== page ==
At Camp Courage, the kids are divided up into age groups and rotate activities throughout the day. One group goes to art, another to Bible study, another to recreation and the other to hodgepodge, which is a variety of activities that change every day.
The children are also tutored in reading by the street leaders, go on field trips once a week, and receive breakfast, lunch and a snack, provided by Camille LeClaire, the director of Born to Serve Ministries.
Ojeda and Nuñez are also using their talents to help those children that need more guidance.
Ojeda, a psychiatrist, will counsel kids, while Nuñez, an attorney, will bring guest speakers to talk about crime and drugs.
Sandra Meneces, who is charge of the street leaders, notices that many of the kids just need someone to talk to.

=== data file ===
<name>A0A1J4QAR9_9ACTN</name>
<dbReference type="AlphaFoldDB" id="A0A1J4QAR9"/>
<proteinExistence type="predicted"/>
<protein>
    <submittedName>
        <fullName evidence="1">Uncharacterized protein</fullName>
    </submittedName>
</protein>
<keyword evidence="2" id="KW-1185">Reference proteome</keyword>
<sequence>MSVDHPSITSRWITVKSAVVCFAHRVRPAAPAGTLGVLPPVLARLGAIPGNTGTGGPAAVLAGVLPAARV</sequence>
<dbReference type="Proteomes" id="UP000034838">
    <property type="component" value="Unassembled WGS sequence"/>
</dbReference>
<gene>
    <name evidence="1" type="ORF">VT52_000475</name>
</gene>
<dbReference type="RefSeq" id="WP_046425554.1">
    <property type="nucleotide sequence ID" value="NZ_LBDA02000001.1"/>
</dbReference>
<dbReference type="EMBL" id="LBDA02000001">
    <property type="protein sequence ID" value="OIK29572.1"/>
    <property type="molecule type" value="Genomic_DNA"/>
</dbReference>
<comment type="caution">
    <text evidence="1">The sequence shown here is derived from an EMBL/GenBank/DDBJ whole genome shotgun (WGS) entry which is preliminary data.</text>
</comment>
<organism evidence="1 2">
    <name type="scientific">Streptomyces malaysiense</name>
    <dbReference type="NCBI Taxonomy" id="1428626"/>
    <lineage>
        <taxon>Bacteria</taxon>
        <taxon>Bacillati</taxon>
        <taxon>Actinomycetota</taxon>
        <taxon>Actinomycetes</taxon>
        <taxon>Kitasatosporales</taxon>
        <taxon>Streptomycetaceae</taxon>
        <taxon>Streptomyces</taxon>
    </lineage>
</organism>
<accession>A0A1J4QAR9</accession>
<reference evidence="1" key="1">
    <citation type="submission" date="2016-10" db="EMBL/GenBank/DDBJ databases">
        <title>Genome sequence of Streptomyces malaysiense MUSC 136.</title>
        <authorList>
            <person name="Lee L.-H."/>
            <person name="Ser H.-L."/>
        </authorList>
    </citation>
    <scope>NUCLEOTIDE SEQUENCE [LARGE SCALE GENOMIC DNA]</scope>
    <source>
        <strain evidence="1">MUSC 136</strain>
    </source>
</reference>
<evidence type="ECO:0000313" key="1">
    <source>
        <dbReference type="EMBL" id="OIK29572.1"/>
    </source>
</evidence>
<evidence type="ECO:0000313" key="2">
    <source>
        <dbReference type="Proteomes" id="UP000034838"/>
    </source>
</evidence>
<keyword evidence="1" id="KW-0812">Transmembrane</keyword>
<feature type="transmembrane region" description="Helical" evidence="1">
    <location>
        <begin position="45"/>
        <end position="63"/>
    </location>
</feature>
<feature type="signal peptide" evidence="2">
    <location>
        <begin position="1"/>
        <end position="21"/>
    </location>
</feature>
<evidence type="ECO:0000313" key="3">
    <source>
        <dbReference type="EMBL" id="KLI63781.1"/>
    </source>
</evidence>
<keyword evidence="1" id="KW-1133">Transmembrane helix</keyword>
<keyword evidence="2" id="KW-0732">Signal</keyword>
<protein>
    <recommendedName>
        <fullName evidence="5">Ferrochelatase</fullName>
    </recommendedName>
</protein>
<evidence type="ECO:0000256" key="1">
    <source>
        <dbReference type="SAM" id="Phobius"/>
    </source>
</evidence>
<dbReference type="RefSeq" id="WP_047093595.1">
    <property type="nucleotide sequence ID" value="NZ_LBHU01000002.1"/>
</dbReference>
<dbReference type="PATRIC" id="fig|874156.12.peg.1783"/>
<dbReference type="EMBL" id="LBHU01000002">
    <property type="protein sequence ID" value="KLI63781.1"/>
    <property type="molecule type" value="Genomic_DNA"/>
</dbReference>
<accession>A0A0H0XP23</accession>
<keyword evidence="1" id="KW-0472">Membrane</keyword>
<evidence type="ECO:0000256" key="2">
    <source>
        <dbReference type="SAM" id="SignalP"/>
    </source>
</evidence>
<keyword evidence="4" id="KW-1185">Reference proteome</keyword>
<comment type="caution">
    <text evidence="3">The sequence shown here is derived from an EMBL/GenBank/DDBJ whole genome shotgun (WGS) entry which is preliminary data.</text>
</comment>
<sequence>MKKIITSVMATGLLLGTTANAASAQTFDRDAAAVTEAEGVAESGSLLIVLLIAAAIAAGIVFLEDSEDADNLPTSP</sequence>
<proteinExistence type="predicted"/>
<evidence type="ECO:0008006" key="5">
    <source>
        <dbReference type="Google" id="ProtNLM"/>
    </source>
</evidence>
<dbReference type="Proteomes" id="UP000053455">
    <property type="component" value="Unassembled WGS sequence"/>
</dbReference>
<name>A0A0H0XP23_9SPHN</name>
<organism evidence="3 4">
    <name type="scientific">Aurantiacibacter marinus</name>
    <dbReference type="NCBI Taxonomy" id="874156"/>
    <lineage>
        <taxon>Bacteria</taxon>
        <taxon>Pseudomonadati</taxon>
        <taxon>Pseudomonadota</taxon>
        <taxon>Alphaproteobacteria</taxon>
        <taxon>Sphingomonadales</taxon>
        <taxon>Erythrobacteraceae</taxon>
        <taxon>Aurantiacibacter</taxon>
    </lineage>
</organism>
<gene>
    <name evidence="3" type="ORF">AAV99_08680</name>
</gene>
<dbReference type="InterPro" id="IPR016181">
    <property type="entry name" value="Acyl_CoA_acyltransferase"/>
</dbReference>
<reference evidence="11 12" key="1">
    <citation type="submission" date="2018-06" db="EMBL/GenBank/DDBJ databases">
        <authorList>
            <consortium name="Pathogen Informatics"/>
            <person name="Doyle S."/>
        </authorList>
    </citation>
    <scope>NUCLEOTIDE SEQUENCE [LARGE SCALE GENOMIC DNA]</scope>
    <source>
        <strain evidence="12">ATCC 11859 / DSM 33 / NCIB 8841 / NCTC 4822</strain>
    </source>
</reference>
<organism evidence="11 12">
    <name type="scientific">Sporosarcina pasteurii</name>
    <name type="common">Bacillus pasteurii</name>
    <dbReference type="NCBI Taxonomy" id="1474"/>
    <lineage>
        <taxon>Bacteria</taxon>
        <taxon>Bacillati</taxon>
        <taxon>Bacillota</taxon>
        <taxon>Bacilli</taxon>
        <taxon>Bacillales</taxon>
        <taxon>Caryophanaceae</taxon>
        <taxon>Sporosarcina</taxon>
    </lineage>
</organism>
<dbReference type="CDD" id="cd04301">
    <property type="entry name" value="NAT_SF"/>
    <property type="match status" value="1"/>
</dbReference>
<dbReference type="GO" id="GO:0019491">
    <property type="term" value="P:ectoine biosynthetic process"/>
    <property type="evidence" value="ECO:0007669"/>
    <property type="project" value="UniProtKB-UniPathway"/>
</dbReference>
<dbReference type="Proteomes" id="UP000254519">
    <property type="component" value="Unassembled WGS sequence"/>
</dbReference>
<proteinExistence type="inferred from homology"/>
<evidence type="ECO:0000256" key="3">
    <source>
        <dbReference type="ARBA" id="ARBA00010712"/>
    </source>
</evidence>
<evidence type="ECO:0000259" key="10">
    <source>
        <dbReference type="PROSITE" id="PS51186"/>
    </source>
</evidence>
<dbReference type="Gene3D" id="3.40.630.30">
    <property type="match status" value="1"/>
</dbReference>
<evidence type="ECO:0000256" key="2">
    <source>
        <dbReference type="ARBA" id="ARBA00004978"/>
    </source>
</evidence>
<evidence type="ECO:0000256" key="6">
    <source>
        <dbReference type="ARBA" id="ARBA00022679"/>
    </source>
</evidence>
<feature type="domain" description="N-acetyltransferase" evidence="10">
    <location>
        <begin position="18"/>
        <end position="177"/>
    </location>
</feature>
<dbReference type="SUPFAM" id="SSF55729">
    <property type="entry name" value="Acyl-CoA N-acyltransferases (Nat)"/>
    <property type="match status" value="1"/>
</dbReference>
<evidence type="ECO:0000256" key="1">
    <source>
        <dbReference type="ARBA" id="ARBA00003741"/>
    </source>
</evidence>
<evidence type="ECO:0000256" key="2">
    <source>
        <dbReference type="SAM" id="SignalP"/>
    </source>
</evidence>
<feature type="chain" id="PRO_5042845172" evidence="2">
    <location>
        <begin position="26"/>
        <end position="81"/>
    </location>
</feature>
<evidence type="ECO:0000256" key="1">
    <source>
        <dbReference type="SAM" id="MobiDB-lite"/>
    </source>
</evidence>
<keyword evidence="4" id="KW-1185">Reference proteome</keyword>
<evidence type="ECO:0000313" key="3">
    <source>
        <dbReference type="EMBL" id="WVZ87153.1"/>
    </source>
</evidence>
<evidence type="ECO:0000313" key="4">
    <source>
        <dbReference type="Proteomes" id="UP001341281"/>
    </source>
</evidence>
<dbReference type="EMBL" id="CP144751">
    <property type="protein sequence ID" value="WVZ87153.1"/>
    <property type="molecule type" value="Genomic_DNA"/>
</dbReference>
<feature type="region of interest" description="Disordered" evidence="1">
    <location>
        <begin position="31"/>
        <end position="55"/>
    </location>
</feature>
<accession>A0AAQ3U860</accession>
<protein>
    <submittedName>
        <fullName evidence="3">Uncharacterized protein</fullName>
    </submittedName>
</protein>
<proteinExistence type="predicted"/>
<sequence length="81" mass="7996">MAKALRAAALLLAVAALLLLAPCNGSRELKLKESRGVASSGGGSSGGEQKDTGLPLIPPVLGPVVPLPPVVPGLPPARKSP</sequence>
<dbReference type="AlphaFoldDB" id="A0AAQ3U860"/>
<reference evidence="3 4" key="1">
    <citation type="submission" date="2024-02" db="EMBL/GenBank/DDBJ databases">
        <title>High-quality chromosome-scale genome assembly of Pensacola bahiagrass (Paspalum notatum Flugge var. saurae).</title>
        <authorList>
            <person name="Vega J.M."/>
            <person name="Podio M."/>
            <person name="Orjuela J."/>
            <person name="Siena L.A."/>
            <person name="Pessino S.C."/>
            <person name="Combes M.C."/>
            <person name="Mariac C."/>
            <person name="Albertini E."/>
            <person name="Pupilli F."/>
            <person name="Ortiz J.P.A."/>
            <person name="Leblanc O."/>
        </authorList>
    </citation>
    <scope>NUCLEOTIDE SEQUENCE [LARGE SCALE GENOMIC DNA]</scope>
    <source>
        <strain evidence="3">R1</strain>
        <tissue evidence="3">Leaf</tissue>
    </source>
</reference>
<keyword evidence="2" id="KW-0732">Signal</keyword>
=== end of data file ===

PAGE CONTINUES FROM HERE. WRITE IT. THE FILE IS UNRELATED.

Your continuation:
“I have kids come up to me, asking for help,”Meneces said. “They just need someone to talk to and to get away from their home life.”
However, Camp Courage isn’t just a six-week summer program. It is designed to run for the entire year, with an after-school care program to help kids with their homework.
Geraldo Serrano has been with UrbanPromise since high school and, now at 22 years old, is the “chef”at Camp Courage.
“I dropped out of high school, and UrbanPromise Academy accepted me,”Serrano said. “It puts mentors in your life and it gives you a place to be when you don’t have a place to be.”
For Ojeda and Nuñez, that is the most important aspect of Camp Courage: being there for the children.
“We want to improve the community,”Ojeda said. “Our long-term social goal is preventing crime and improving graduation rates.”
They still have a long way to go until that goal is reached, but they already see the impact they are having on the community.
Just ask Elizabeth Gonzalez, a 9-year-old at Camp Courage, what the name stands for.
“It’s called Camp Courage because it encourages you to do things you’ve never done before,”she said.